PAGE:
Conclusion: The proportion of patients with inactive disease has increased over the past decade. Possible explanations may include improved access to specialized care, additional treatment options, and earlier or faster step-up treatment. However, challenges in the management of systemic JIA remain, as ∼30% of patients continue to present with ongoing active disease.
View Article and Find Full Text PDF

Download full-text PDF

Source
http://dx.doi.org/10.1002/art.39796DOI Listing
December 2016

Importance of Local Epidemiology in Prevalence and Resistance of Cystic Fibrosis-related Pathogens.

Pediatr Infect Dis J 2016 Feb;35(2):229

Center for Pediatrics and Adolescent Medicine University Medical Center Freiburg Freiburg im Breisgau, Germany Division of Infectious Diseases and Hospital Epidemiology University Hospital Basel Basel, Switzerland.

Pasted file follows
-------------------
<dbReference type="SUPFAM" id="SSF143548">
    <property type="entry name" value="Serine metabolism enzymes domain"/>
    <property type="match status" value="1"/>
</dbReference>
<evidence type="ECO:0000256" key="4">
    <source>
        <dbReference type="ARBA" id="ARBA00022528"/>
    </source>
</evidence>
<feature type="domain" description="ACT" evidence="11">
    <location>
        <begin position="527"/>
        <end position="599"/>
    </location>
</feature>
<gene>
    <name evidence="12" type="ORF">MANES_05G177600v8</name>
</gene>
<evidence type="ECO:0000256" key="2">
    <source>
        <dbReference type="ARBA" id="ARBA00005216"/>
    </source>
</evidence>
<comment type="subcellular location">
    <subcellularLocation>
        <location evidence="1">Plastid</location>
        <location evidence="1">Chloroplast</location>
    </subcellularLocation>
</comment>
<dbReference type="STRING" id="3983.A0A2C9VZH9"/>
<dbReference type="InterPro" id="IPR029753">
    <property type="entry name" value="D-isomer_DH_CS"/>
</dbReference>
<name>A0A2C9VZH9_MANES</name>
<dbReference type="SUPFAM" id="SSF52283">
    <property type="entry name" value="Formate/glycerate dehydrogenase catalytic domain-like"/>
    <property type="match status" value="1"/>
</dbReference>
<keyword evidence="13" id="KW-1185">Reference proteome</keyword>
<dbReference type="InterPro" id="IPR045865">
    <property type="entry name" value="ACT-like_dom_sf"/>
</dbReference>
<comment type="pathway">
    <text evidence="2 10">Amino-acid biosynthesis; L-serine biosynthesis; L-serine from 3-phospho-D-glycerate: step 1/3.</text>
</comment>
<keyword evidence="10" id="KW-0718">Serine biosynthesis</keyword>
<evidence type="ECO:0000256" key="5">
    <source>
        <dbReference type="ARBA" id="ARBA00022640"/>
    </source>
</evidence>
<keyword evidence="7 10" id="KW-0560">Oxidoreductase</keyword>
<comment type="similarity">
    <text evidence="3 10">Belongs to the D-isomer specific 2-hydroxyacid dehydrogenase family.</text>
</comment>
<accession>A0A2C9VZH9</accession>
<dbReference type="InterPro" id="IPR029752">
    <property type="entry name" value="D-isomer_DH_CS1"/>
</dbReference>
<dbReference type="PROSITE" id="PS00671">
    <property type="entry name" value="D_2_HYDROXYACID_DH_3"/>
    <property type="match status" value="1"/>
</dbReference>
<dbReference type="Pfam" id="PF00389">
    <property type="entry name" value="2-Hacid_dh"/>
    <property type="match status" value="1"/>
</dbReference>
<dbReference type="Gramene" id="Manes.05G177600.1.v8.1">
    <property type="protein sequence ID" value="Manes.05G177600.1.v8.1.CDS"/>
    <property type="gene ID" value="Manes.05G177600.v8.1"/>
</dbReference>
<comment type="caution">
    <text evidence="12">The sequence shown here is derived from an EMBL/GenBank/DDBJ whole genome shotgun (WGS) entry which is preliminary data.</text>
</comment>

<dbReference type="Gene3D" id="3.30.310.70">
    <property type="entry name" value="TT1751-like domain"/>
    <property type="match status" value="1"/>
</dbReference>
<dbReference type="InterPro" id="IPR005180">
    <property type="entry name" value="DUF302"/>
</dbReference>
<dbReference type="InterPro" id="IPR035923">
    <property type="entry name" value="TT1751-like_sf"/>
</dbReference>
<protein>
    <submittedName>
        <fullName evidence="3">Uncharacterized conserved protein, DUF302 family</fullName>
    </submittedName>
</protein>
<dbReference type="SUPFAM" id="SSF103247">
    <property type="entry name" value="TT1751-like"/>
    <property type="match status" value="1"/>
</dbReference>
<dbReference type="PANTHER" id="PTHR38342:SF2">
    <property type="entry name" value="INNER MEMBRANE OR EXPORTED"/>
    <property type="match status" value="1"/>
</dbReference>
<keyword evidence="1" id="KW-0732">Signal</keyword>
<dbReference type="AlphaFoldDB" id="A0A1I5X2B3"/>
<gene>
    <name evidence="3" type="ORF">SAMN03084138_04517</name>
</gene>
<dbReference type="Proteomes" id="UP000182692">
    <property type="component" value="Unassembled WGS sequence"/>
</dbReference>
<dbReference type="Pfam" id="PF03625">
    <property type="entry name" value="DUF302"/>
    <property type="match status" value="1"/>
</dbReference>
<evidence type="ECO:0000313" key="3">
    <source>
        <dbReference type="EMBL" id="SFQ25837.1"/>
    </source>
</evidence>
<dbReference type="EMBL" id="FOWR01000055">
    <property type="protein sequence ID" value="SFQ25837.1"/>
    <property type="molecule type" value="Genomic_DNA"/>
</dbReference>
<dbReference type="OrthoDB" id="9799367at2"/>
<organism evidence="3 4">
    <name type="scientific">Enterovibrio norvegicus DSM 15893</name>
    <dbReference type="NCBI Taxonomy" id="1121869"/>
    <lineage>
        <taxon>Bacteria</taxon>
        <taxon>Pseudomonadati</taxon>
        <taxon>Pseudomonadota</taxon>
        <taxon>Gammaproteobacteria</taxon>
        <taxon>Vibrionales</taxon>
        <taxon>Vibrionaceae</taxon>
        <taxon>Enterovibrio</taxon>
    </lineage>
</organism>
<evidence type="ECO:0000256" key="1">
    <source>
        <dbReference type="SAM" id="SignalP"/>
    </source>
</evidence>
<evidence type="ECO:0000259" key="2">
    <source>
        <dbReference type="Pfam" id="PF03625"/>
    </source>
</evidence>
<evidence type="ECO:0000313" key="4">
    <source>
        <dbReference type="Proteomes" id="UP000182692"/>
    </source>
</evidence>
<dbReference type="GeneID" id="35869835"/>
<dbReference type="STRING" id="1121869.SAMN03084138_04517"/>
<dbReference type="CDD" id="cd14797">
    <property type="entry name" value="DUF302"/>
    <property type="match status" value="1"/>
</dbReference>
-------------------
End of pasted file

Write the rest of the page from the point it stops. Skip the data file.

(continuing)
View Article and Find Full Text PDF

Download full-text PDF

Source
http://dx.doi.org/10.1097/INF.0000000000000982DOI Listing
February 2016

Kawasaki Disease in Germany: A Prospective, Population-based Study Adjusted for Underreporting.

Pediatr Infect Dis J 2016 Feb;35(2):129-34

From the *Department of Congenital Heart Defects, Heart Center University of Freiburg, Freiburg, Germany; †Novartis Pharma BV, Amsterdam, The Netherlands; ‡Clinic and Polyclinic for Pediatrics and Adolescent Medicine, University Children's Hospital, Technische Universität Dresden, Dresden, Germany; §Department of Pediatric Cardiology, University Hospital Heidelberg, Heidelberg, Germany; ¶Division of Epidemiology, Institute of Social Pediatrics and Adolescent Medicine, Ludwig-Maximilian's University Munich, München, Germany; and ‖Section of Pediatric Infectious Diseases and Rheumatology, Center for Pediatrics and Adolescent Medicine, University Medical Center Freiburg, Freiburg, Germany.